For about a decade the estate agency industry has railed against Rightmove and its approach to the sector given its massive increases in subscription fees each year and, many say, a somewhat distant and unsupportive attitude to its agency customers.
This is all well documented as are the occasional, seemingly futile, moves to rise up and challenge the Rightmove regime, led by a gaggle of disgruntled agencies that shout ‘boycott’ and then just run away again. Their protests are about as effective in persuading Rightmove to change as Insulate Britain are in gaining public sympathy.
More occasionally a rival to Rightmove’s dominance rocks up, with mixed effect. By mixed I mean they have either little impact or none at all.
Zoopla, always the bridesmaid and never the bride, has never managed to topple its bigger competitor but nonetheless has made its founders rich regardless. The silver medal here is deemed good enough.
Then along comes On The Market, the portal that should have triggered the property equivalent of an Arab Spring in light of the might of some of the UK’s biggest and best known estate agencies behind it. It should have been a slam-dunk as a Rightmove challenger in that he who owns the inventory wins – and its founding agents owned big inventory.
Yet defeat was clutched from the jaws of victory and the thing clumsily swerved into a ditch and almost overturned, such was the weight of misjudgement and ego upon it.
On The Market has since been given a bit of a kiss of life, rescued by Jason Tebb, an actual agent at the helm for once and with lots of agency experience – albeit none leading a plc.
Tebb knows that to win he doesn’t need to be number one or even number two. But he has to maintain the bronze medal position.
This is going to be increasingly difficult as newbie Boomin continues to ramp up innovation and marketing spend and both are things that Tebb will not be able to compete with on equal terms because he simply won’t have the cash. And they do.
But messaging is important too and this aspect is all new at OTM now and frankly needed to be, off the back of Springett and his board sticking two fingers up at their agent customers and listing on the stock market when they said that they would do no such thing.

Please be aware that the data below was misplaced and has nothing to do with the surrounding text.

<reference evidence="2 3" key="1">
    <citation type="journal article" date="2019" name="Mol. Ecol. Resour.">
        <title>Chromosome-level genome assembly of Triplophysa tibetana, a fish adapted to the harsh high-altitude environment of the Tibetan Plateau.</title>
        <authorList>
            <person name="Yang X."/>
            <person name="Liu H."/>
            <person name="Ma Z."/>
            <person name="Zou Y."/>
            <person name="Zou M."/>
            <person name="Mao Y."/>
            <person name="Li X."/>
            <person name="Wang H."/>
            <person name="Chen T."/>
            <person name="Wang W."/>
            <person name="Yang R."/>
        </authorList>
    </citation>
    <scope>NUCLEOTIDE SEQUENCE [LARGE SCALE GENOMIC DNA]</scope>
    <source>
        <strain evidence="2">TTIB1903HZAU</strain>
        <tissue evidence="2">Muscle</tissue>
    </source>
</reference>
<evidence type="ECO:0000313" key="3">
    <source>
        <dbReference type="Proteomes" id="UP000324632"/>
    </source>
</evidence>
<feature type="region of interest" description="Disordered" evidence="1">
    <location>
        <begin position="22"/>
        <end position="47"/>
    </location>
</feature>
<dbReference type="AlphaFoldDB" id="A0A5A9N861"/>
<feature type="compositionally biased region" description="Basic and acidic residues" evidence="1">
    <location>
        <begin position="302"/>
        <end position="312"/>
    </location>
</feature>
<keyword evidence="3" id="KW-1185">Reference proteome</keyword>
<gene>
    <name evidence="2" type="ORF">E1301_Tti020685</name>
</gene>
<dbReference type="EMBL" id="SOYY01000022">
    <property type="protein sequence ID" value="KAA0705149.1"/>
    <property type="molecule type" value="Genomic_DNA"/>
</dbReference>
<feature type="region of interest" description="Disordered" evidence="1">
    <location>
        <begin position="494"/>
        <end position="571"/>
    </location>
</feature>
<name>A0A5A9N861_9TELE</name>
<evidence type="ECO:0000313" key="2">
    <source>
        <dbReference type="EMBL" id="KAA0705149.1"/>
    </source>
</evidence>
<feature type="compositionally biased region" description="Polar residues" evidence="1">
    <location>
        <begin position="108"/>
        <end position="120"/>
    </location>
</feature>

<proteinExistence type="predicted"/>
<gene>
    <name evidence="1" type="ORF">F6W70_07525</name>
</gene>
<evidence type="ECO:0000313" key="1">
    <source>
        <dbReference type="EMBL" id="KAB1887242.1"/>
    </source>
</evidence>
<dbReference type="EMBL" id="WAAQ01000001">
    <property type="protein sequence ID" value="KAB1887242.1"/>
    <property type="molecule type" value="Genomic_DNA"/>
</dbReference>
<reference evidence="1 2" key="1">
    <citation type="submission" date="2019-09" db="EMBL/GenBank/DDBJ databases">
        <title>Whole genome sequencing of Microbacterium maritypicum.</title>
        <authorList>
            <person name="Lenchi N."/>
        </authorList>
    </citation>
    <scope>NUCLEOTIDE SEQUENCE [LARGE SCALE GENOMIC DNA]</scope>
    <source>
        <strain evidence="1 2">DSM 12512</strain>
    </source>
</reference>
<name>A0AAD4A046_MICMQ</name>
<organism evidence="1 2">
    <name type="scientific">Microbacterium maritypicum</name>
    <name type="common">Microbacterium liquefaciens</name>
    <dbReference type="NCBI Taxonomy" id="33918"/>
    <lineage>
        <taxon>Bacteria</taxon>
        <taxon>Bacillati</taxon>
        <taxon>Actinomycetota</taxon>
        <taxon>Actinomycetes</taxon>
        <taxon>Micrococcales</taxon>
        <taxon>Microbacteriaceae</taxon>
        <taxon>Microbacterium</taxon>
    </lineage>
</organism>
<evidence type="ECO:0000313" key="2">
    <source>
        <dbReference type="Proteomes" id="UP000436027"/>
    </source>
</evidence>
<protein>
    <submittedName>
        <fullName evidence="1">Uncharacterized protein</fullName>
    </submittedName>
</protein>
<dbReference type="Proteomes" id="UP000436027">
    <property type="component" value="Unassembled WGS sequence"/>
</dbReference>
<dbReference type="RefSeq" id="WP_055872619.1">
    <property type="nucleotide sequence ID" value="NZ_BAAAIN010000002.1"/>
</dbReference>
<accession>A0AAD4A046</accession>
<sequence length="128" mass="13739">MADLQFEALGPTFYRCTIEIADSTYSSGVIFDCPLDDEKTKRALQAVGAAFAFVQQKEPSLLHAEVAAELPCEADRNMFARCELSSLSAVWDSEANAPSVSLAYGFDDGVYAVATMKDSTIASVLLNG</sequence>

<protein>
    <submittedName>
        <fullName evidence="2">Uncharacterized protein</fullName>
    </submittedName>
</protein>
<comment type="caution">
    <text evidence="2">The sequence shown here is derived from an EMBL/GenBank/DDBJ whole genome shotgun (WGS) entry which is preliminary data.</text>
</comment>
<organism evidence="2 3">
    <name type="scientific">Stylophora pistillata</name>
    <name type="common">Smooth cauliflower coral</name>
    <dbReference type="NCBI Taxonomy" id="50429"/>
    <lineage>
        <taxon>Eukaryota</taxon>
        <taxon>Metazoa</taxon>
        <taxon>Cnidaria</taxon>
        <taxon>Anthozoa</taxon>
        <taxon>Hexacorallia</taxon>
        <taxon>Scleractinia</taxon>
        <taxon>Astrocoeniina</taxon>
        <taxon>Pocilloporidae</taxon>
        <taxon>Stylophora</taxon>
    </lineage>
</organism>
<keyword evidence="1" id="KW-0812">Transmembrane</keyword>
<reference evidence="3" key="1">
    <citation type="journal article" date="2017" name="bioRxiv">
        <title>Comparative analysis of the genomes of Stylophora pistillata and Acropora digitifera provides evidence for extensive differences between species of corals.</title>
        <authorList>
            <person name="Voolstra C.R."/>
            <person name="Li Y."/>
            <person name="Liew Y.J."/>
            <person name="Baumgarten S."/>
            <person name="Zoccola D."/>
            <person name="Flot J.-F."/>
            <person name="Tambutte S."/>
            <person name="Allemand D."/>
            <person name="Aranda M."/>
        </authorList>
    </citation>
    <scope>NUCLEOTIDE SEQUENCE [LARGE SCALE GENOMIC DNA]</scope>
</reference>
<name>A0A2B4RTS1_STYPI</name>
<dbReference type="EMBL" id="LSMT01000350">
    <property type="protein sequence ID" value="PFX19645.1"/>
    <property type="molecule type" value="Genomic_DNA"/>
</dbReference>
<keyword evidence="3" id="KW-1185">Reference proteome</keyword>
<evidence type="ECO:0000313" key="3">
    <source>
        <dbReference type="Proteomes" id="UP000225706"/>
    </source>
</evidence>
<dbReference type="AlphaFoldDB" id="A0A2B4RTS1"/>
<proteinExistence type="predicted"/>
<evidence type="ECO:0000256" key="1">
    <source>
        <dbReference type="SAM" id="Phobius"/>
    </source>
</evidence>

Interestingly, many of this original ‘two finger’ fraternity are still in place behind the scenes at OTM Towers. That’s worth noting given the following…
OTM’s recent fawning as being the ‘agents’ portal’ is a nice line against a backdrop of general angst against the top three aggregators, but this rhetoric will only carry Tebb so far.
What his investors will want to see, those that have funded the business to little personal benefit very recently, is financial growth and this is why you are starting to see in OTM’s results an effort to throw the thousands of estate agency branches that pay nothing, over the side. And hence the reduction in average monthly advertisers in their 2021 interim numbers.
But in order to satisfy major investors such as Schroder (they own 5%), Jason Walker (4.4%) and Albert E Sharp (3%) Tebb will have to drive revenue and profit growth and, in turn, share price sharply upwards. And I’d wager that Tebb’s own medium-term compensation package is predominantly linked to these three things too.
Given that today’s OTM share price is 36% lower than at their stock market launch, he has much work to do if he is to embrace the pot of gold that awaits him at the end of the rainbow in bonus, share options or whatever.
Again, to be clear – revenue, then profit, then share price. One leads to the other and that’s the game here. That’s what happens when you succumb to the bright lights of PLC stardom – you sell your soul.
Because how does a portal achieve a fast increase in much needed revenue? Well, by putting subscription prices up of course.
And lo and behold this is exactly what OTM is doing with their latest financial results demonstrating this shift toward a hike in monthly costs to agents from £108 per month in 2019; to £129 per month in 2020 to a significantly higher £207 per month in 2021. These are their numbers, in their accounts.
Seem familiar? Yes. It’s straight out of the Rightmove playbook – and, if this huge hike in ARPA (average revenue per agent) at over 60% last year alone were to be extrapolated each year to 2025, OTM agents will be paying MORE than Rightmove are currently charging – £1366 versus Rightmove’s average of £1163.
There is no way of separating this. OTM cannot have it both ways. If they wish to increase growth in revenue and profit and their share price to the satisfaction of management and shareholders they WILL continue to increase monthly subscription costs to their agency customers. And so they are.
My question then is this… How is OnTheMarket plc any different to the Rightmove plc that you all detest so much? Because in essence both are just the same, aren’t they?
Russell Quirk is co-founder of property PR specialist ProperPR. The opinions expressed are his own.
OnTheMarket were invited to respond to this piece.